Russia 2018 will be the first World Cup since 1958 without Italian representation, as Giampiero Ventura’s side failed to overturn a 1-0 first leg deficit against Sweden.
The former Torino coach will no doubt face the wrath of the media and football supporters from all over the peninsula in the coming days, as an uninspiring campaign ends with Italy’s first failure to qualify for world football’s showpiece even in 60 years.
All the statistics pointed in favour of the Azzurri ahead of the game, with Sweden having lost three of their last four competitive away fixtures arriving at the Stadio Giuseppe Meazza, where Italy have never been beaten in competitive action.
The atmosphere was set early on, during the national anthem, and the visitors were on the receiving end of fierce whistles and aggressive shouts when in possession. The Swedes responded to the hostility by upping the pressure on their hosts, looking to press high up the pitch and snatch that vital away goal.
Alessandro Florenzi had the first sight of goal for Italy, but his optimistic effort from range was scuffed wide. Napoli’s in-form Jorginho went about proving that he should have been in the side all along by orchestrating attacks from midfield, setting Ciro Immobile through only for the Lazio star to hit the side-netting.
Immobile was then the creator as he got to the byline and pulled the ball back to Antonio Candreva, who fired over the crossbar from inside the box.
As half time approached, Sweden’s reliance on their defensive solidity and Robin Olsen grew. Another through ball from Jorginho found Immobile, whose low effort was deflected by the goalkeeper, which allowed Andreas Granqvist to recover and clear the ball as it trickled towards goal.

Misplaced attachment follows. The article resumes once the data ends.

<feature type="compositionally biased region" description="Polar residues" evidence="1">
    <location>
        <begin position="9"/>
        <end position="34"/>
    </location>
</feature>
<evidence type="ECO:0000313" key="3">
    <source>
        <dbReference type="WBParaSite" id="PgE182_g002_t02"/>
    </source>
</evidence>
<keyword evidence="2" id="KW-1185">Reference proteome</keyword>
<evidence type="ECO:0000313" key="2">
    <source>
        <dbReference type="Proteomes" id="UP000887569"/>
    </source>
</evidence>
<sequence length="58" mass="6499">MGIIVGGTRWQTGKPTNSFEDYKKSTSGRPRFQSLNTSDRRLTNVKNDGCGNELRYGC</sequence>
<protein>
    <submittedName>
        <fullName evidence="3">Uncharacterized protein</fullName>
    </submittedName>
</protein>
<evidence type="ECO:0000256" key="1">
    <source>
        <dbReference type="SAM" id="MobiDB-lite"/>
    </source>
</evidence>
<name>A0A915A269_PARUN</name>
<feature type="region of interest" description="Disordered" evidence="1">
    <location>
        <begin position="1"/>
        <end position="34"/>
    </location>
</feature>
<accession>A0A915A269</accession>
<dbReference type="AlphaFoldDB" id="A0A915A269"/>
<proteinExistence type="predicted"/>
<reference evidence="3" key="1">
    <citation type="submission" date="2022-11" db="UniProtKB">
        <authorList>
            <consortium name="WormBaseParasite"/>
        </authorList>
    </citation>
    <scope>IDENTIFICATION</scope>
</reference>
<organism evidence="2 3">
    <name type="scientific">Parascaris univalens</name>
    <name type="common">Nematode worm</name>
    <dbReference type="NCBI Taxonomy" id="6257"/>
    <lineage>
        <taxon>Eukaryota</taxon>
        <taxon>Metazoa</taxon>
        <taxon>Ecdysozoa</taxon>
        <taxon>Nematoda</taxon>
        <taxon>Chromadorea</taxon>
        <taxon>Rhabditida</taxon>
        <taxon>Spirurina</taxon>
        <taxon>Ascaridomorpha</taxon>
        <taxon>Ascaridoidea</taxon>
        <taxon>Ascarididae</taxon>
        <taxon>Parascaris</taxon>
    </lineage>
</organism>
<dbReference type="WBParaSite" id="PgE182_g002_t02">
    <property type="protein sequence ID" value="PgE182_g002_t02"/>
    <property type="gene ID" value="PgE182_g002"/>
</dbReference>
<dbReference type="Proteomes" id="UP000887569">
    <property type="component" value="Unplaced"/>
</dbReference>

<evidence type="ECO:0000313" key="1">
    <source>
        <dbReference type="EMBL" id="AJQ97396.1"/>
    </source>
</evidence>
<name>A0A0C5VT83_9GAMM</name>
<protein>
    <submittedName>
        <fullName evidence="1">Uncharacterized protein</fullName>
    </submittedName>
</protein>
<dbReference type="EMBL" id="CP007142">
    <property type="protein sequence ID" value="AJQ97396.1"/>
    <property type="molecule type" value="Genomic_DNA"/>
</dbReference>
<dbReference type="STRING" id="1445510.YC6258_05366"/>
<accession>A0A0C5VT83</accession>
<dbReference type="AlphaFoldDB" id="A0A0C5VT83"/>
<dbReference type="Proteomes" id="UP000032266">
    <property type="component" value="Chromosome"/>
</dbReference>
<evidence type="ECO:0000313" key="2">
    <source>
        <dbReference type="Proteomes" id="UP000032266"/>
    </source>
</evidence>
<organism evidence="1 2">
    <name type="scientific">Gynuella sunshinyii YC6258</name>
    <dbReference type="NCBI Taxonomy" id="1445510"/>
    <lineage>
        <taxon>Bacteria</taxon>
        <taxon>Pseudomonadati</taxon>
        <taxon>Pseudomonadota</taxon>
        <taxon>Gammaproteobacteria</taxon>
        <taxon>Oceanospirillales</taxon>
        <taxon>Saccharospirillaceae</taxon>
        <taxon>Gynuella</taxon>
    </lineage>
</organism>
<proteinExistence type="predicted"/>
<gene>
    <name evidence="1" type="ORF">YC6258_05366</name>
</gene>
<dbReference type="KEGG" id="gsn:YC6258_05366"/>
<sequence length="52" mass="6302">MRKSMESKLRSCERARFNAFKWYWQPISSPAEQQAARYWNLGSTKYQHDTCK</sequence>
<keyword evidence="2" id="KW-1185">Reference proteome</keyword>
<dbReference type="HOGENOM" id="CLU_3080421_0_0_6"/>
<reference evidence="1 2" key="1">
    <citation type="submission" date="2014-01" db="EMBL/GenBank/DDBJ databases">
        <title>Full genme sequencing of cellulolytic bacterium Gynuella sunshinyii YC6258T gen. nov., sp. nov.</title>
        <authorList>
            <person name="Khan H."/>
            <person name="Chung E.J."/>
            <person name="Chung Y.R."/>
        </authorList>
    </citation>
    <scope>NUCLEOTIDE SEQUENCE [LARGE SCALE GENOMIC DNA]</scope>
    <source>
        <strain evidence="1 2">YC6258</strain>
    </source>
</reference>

Leonardo Bonucci and Florenzi had more chances before the interval, but neither could make them count as the scores remained locked at the break.
Florenzi had another glorious chance ten minutes into the second half. Matteo Darmian’s cross found the Roman arriving in the box, but his swinging volley curled just wide of the far post.
As the second half progressed, Giampiero Ventura’s side struggled to rediscover their intensity of late in the first, seeing Andrea Belotti and Stephan El Shaarawy introduced just after the hour mark, before Federico Bernardeschi arrived with 15 minutes to play.
The San Siro crowd had quietened since the early moments, but those in attendance lifted the volume levels in one last attempt to inspire their players in the final ten minutes. Marco Parolo saw a header saved by Olsen, before Immobile was ruled offside as he looked to pounce on the rebound.
From then, frustration grew in a stop-start final few minutes, which are best summarised by a foolish foul from Bernardeschi that halted any momentum the Azzurri were looking to build.